Educators announced Tuesday that the district will now spend close to $11,000 on a set of 30 iPads with protective cases. They will be available to students when teachers are assigned time with them, for use during lessons, projects and other learning activities, according to Christine Austen, assistant principal and chair of the district's technology committee.
"It’s a very small-scale initiative, but it’s something that we’re exploring to perhaps expand after we assess the results of the students’ use and how the teachers feel they are being utilized in the classroom," Austen said. "It’s very exciting."
Students will be able to use applications that are pre-approved by educators; the teachers themselves will be able to submit requests for applications to be added, which will be evaluated by administrators. Austen said that teachers – many of whom already use personal iPads in their classrooms in connection with their smart boards – will also receive training in the program ahead of time.
The pilot program evolved out of a previous one that gave each sixth-grader in the middle school a laptop that traveled with them between school and home. In this new program, the iPads remain at school.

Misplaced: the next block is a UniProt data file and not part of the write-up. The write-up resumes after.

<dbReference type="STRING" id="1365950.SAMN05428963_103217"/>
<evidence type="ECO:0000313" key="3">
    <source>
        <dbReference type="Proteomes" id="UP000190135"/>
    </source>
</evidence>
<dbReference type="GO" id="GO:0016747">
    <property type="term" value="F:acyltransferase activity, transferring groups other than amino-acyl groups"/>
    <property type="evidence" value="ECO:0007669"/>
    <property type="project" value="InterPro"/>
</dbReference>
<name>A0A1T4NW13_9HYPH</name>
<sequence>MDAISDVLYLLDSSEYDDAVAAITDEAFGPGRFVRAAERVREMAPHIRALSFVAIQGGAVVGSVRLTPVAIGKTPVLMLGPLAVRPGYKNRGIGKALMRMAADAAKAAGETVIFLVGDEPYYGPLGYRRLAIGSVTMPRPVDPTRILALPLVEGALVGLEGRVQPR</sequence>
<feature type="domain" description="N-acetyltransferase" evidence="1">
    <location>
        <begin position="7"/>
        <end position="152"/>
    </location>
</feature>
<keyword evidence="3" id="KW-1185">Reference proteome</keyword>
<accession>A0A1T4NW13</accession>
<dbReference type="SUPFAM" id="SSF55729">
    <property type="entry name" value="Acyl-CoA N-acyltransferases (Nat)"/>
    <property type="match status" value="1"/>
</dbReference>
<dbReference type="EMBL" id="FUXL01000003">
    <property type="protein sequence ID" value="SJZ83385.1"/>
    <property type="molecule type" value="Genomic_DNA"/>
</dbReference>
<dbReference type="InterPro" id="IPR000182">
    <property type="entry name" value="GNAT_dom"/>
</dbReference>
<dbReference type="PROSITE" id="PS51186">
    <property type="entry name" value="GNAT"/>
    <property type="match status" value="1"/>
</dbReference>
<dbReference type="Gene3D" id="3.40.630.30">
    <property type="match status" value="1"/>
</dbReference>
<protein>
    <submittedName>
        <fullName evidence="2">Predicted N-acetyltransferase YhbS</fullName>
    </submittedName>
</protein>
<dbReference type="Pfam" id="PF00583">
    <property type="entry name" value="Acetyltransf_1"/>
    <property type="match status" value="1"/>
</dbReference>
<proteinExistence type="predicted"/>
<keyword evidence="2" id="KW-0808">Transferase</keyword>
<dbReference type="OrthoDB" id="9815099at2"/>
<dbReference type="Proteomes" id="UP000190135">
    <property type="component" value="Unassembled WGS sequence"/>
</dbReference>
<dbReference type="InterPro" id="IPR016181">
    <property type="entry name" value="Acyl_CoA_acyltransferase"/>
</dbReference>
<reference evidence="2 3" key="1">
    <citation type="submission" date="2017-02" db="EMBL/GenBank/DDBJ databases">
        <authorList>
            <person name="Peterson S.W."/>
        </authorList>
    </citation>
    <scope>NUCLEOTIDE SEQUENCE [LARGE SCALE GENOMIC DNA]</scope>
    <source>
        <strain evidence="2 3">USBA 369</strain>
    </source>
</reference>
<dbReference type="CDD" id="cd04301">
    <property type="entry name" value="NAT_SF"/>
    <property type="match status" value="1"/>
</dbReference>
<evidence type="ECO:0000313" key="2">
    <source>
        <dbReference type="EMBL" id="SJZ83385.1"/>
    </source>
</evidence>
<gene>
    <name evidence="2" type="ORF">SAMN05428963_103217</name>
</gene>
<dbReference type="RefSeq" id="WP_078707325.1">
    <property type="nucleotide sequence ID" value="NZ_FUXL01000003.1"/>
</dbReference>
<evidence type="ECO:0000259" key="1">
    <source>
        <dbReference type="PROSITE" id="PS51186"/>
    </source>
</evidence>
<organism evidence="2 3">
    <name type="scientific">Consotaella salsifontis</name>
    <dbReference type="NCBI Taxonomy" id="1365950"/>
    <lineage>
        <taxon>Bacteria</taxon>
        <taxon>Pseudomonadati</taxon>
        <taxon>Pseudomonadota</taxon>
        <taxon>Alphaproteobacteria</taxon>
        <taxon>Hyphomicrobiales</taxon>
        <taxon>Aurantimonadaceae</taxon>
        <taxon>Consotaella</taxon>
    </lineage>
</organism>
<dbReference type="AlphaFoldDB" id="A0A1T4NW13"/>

"That was on a much grander scale, and more
costly of course, when you're giving them the laptop," Austen said. "This one, with the iPad, has
a big difference. With the pilot we’re testing the waters rather than diving
into the pool."
Austen said the school district bought out the lease of those laptops, which meant that there was either money to acquire 68 more laptops or invest in the iPads.
She said she expects the technology committee to deliver another presentation during the academic year that will evaluate the success of the iPad program. Teachers will likely be asked to fill out surveys on each app they've used with their students. "Is it targeted to a skill or concept? Is the feedback specific and does it result in improved student performance?" Austen said.
"It’s always difficult to assess how is that technology affecting student performance," she said. "It’s not an easy thing to do all the time. But that is the goal, to find that data and use it in order to make a decision to continue or expand the program or not."